Illustrating the real-world benefits of additive manufacturing

3D metal work printing (image courtesy of Davidfotografie/Arup)
3D metal work printing (image courtesy of Davidfotografie/Arup).

A photograph released by Arup engineers reveals the future potential of additive manufacturing, with all three pieces having the same structural strength.

The image illustrates how additive manufacturing can enhance the design and production process to the point that the weight and resulting cost of future construction materials could be reduced significantly.

The three structural elements shown are all designed to carry the same structural loads and forces. The difference is that the far smaller item on the right is designed using the very latest optimisation and manufacturing methods applied by Arup.

Team leader at Arup, Salomé Galjaard highlighted that this is not only an exciting development for the construction sector, but many other industries as well: “In this particular piece, the height is approximately half that of one designed for traditional production methods, while the direct weight reduction per node is 75%.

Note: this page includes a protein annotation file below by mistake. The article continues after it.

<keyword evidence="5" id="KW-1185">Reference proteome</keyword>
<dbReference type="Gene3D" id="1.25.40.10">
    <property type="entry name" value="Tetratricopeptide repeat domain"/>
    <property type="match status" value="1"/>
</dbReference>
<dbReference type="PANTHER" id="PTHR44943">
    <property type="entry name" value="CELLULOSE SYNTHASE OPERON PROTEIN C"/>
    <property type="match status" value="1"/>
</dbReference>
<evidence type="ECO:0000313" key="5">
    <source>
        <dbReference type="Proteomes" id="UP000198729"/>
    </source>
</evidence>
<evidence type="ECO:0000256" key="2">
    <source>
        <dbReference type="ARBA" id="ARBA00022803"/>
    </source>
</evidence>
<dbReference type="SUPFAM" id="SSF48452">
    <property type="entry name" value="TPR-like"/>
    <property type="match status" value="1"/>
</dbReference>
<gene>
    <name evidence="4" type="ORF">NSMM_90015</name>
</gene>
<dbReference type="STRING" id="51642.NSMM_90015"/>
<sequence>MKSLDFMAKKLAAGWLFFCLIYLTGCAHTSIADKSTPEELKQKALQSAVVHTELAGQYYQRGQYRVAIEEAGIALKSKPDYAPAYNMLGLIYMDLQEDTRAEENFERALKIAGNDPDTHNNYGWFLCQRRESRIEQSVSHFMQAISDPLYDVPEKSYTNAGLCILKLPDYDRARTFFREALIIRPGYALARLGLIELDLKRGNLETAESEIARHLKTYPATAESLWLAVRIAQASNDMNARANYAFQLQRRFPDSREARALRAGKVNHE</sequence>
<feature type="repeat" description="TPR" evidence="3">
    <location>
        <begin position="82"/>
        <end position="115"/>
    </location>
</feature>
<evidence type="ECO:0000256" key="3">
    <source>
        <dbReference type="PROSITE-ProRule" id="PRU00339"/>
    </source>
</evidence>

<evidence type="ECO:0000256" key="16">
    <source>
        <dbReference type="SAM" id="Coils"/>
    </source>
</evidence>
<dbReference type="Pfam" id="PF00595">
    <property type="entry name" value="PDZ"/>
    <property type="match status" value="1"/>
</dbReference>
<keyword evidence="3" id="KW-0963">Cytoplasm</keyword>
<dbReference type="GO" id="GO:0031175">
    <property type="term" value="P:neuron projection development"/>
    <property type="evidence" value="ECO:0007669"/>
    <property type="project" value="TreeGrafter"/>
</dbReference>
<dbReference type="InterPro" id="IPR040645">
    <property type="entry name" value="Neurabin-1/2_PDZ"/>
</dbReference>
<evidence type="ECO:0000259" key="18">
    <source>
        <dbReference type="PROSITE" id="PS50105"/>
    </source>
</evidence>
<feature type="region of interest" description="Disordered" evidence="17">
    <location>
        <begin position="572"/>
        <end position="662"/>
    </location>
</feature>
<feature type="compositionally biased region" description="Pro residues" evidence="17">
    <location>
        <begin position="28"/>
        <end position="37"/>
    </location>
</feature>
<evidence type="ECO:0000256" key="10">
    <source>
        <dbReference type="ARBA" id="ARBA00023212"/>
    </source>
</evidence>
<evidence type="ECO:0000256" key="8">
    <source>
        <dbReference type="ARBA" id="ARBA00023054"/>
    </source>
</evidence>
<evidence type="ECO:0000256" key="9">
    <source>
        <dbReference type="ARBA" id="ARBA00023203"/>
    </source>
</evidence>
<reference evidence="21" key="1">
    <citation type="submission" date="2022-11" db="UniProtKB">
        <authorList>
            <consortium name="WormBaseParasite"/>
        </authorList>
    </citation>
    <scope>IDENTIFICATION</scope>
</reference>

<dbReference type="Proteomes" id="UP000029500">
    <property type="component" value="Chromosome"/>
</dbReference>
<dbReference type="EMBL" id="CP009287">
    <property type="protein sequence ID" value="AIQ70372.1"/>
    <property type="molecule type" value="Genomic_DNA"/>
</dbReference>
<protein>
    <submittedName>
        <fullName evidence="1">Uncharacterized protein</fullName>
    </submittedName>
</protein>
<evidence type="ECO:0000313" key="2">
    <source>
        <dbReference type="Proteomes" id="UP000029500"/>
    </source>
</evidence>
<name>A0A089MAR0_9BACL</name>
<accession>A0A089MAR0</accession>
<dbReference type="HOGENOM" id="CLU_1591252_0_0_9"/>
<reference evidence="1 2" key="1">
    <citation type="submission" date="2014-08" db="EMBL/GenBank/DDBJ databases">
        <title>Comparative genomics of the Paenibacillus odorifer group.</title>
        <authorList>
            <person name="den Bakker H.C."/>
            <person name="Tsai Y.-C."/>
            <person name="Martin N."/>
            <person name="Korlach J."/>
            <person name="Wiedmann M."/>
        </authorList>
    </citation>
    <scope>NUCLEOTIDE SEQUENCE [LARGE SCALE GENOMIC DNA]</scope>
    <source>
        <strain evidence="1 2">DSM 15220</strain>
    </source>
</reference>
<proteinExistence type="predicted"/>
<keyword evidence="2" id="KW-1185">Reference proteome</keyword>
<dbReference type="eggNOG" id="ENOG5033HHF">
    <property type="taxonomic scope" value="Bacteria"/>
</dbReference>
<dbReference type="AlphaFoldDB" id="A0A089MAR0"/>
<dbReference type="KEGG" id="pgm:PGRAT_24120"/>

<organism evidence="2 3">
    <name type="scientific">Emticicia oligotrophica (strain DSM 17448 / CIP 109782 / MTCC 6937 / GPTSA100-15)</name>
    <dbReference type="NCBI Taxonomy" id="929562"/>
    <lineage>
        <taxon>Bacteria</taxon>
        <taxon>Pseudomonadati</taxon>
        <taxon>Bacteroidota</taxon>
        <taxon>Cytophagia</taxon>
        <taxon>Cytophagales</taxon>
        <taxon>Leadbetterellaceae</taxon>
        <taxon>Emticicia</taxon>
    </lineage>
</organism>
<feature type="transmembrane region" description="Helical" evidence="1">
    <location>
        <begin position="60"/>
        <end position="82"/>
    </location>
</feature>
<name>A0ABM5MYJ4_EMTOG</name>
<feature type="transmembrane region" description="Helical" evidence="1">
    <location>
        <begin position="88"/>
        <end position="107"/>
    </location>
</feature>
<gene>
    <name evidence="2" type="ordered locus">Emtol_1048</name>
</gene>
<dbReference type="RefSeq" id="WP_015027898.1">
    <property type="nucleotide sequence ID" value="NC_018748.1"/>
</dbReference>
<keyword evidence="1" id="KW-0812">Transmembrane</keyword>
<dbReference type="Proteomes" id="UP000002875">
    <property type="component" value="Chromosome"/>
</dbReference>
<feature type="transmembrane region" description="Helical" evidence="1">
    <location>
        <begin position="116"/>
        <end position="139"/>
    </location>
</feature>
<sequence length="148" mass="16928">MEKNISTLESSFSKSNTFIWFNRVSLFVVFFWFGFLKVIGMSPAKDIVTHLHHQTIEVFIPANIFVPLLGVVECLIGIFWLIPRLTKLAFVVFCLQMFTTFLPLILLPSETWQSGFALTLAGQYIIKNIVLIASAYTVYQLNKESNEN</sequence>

“On a construction project that means we could be looking at an overall weight reduction of the total structure of more than 40%. But the really exciting part is that this technique can potentially be applied to any industry that uses complex, high quality, metal products.”

The additive manufacturing approach means that manufacturers can create highly complex, individually designed pieces and print them directly in metal. This in itself has significant implications for reducing costs and cutting waste.

But the latest advances in the design techniques explored by Galjaard’s team mean that far smaller, lighter elements can deliver the same function and strength as those created by traditional methods.